If you’re in London or nearby, don’t miss the opportunity to hear commons scholar James Quilligan present a twelve-part seminar series, “The Emergence of a Commons-Based Economy,” starting Monday, May 7.  If we’re lucky, there will also be a live webcast of the talks.

You can see the schedule of seminars and register for them here. A fuller description can be found here.  Each talk will focus on a specific topic, starting with “Democratizing the Global and Political Commons.”  It will be followed by talks on the political economy; financial innovation and the commons; property, value and the commons; organizational practice and the commons; among many others.  (See pie chart.)

A Belgian Encounter with the Commons

Interest in the commons in Belgium is much stronger than I had imagined.  At an environmental symposium in Brussels on Friday, the organizers of “The Commons:  (Co)managing Commonly Owned Resources,” had to turn away people at the door.  It was standing room only in a space meant for 200 people -- and then another 200 people came for an evening talk that I gave at the same location.  

The draw:  a full day of talks and workshops exploring the commons paradigm as a way to reclaim scientific knowledge, our genetic heritage, digital information, and natural resources.  The event – held in a lovely space at the Royal Academy – was co-hosted by the Green European Foundation, a Europe-wide political foundation with links to the Green Party, and two Belgian environmental think tanks, Etopia and Oikos

One doesn’t encounter too many historians of the commons, especially European commons.  I was therefore pleased to hear Professor Tine de Moor’s brief overview of the commons over the past four hundred years.  She hosts a rich repository of historical research about European guilds, cooperatives, waterboards and other commons at the website Institutions for Collective Action.

The following is an adaptation of my notes for my talk at the Occupy Wall Street “Making Worlds” conference on February 16-18, 2012. 

I am so pleased that the Occupy and Commons movements are finding each other and starting a new conversation.  Occupy is an incredible force for change.  It has a bracing vision, a deeply principled philosophy, and an independent, risk-taking spirit that is unusual in American political life.  There are many challenges for Occupy, however, as it tries to imagine new ways to move forward and grow.  I’d like to suggest how the commons framing and language may be strategically important by surveying the international scene of commons activism, which is remarkably robust.  There is a lot is going on -- but I won’t presume to be comprehensive; my apologies for any significant omissions.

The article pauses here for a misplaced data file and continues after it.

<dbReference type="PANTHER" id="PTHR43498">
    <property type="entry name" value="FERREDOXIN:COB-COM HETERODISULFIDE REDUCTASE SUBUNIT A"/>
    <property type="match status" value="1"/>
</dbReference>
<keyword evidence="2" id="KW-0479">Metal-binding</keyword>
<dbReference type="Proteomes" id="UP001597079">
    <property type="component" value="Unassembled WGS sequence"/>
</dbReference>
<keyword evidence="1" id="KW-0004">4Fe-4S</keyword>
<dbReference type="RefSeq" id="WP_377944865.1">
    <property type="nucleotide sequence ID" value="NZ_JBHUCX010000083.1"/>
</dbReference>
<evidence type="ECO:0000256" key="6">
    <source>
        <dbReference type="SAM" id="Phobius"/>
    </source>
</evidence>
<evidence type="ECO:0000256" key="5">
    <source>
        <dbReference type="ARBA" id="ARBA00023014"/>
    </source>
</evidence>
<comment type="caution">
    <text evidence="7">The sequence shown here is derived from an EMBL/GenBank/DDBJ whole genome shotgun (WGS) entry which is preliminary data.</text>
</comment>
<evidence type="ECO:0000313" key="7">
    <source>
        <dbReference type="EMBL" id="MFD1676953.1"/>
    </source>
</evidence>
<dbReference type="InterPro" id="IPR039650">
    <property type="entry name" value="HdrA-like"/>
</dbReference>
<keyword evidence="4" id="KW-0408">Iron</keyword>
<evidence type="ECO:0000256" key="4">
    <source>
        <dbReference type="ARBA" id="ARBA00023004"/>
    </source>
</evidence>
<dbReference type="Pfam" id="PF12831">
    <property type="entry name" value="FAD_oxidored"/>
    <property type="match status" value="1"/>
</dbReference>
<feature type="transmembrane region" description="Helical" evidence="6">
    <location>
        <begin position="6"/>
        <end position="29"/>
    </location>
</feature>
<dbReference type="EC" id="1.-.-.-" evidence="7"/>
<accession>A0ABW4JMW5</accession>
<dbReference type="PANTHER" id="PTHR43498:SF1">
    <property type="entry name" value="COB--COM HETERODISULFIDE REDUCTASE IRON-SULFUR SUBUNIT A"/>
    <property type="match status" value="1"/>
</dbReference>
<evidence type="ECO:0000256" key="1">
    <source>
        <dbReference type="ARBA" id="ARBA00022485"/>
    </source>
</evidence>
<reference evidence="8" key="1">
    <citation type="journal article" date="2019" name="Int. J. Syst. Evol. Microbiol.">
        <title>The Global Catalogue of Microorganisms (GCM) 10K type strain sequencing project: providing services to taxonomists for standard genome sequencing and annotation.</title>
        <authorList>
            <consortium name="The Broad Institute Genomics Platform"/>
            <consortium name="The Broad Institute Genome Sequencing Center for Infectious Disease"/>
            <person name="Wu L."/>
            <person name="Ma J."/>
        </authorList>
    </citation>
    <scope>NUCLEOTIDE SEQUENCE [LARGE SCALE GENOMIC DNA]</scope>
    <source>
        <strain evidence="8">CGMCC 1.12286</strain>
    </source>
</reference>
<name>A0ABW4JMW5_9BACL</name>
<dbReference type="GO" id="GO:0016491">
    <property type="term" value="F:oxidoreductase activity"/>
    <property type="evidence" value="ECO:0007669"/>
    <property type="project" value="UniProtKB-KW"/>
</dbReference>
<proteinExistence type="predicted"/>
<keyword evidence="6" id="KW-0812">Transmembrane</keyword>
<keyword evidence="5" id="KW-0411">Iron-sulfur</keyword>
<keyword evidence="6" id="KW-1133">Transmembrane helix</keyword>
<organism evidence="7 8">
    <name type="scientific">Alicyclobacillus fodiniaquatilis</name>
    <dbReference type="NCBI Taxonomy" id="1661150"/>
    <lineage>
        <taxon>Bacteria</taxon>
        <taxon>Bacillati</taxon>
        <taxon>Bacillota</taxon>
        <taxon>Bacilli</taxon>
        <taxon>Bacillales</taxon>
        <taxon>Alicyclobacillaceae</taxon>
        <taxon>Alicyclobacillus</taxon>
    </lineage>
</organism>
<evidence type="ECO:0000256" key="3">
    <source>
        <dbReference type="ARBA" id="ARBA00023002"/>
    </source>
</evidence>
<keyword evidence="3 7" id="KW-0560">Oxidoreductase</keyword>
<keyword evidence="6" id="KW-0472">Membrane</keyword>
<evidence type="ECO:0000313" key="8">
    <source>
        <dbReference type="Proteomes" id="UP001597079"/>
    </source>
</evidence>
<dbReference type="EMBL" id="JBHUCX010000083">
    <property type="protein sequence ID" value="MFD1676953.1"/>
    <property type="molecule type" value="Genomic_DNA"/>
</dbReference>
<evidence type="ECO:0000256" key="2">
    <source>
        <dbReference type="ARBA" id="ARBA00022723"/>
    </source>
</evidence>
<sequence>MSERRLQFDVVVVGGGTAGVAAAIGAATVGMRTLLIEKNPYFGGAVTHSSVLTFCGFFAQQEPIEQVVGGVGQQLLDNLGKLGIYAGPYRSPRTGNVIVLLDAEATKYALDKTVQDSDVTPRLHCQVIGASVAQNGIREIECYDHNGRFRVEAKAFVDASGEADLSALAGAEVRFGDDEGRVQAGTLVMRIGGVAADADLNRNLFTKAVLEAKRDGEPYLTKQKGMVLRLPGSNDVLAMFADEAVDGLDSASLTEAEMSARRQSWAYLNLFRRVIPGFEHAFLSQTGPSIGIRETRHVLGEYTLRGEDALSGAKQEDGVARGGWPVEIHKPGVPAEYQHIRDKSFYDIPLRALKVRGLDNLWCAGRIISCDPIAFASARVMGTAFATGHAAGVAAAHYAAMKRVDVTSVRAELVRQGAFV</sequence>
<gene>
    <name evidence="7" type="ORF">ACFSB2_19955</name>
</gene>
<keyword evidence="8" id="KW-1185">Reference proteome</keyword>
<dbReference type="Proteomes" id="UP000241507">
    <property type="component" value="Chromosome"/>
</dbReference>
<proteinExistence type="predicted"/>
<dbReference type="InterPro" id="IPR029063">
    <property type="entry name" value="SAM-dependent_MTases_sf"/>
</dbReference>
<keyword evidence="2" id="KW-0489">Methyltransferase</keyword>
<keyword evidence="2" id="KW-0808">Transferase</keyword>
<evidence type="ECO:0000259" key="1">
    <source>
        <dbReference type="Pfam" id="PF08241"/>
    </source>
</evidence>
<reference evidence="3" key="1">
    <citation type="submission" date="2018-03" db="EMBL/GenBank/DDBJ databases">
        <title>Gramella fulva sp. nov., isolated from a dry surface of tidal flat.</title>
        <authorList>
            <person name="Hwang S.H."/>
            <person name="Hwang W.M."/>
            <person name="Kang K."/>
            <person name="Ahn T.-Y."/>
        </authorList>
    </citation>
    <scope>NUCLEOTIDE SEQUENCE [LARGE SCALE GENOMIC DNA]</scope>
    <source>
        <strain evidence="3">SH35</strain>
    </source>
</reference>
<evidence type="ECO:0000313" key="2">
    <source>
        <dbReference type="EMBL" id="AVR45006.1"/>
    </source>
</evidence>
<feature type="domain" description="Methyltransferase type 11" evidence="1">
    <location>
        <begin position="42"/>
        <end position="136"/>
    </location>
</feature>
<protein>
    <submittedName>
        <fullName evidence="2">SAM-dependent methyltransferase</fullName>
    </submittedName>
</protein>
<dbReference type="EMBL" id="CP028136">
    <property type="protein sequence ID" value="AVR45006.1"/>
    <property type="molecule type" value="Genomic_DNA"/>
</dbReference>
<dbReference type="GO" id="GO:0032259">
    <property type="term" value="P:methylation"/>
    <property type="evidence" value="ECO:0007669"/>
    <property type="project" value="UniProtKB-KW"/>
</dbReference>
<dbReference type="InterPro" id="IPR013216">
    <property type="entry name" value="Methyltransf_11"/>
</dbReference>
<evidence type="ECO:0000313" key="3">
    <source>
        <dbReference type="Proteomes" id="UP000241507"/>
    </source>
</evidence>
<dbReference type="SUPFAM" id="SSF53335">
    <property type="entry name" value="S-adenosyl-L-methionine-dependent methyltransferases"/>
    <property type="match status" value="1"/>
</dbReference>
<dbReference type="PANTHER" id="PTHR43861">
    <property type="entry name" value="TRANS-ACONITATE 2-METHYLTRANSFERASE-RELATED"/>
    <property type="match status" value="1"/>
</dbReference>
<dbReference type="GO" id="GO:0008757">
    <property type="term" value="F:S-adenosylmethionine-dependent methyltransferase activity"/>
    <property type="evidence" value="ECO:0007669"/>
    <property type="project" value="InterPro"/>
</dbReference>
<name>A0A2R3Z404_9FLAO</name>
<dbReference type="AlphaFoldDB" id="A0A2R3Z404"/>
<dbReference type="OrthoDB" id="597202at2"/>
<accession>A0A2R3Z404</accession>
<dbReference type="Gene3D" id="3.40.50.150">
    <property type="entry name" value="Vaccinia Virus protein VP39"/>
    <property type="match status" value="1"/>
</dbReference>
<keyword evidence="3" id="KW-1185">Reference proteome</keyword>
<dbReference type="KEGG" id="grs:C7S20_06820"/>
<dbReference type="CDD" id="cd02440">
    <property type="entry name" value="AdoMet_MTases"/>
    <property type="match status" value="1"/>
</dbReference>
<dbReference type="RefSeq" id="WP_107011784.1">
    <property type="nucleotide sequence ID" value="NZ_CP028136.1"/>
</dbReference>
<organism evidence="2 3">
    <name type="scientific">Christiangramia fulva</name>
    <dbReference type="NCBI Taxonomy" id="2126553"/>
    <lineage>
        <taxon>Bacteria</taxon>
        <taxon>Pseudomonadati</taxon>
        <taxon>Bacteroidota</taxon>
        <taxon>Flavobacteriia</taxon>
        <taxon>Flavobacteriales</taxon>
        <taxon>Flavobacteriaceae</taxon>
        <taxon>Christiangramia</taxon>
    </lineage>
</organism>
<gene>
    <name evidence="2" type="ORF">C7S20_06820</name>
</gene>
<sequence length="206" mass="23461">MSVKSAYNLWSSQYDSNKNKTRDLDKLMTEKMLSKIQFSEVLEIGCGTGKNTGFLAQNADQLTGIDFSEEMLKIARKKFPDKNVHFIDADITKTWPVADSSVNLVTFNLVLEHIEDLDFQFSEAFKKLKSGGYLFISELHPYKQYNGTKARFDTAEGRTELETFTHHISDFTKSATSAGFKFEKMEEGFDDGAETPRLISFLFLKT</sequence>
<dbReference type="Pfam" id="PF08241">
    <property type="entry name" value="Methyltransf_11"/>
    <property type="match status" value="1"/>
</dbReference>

Let me start by giving a brief speculation about why people from so many backgrounds are embracing the commons.  First of all, it is a way for people to assert the integrity of their existing communities, or to try to reclaim that integrity.  The commons also provides a way to assert a moral relationship to certain resources and people that are endangered by market forces.  It’s a way of saying, “That _________  (water, air, software code, cultural tradition) belongs to me.  It is part of my life and identity.”

Many people are embracing the commons, too, because it provides a powerful critique of neoliberal capitalism.  But it is much more than that.  It is a pro-active set of alternatives that work.  And therefore it provides a positive, constructive scaffolding for practical alternatives to the prevailing market economy and corrupt political process.  But the commons is still more than this.  It is not just a policy critique or political philosophy, but equally a distinctive worldview, language and social ethic.

All of this means that the commons can give us a vision of a new world.  And in this respect, the commons is really about building a new vocabulary.  For example, what neoliberal capitalism generally calls “progress,” we would call “enclosure.”  People are starting to understand that market forces do not necessarily represent progress, but rather dispossession and destruction.   So-called economic development is more about environmental destruction than “progress.”

The Occupy movement is beginning to discover the commons, and the result could be a rich and productive collaboration.  This was the lesson that I took from a three-day conference, “Making Worlds:  A Forum on the Commons,” hosted by Occupy Wall Street in Brooklyn this past weekend. Rarely have I seen so many ordinary people from diverse backgrounds embrace the commons idea with such ease and enthusiasm.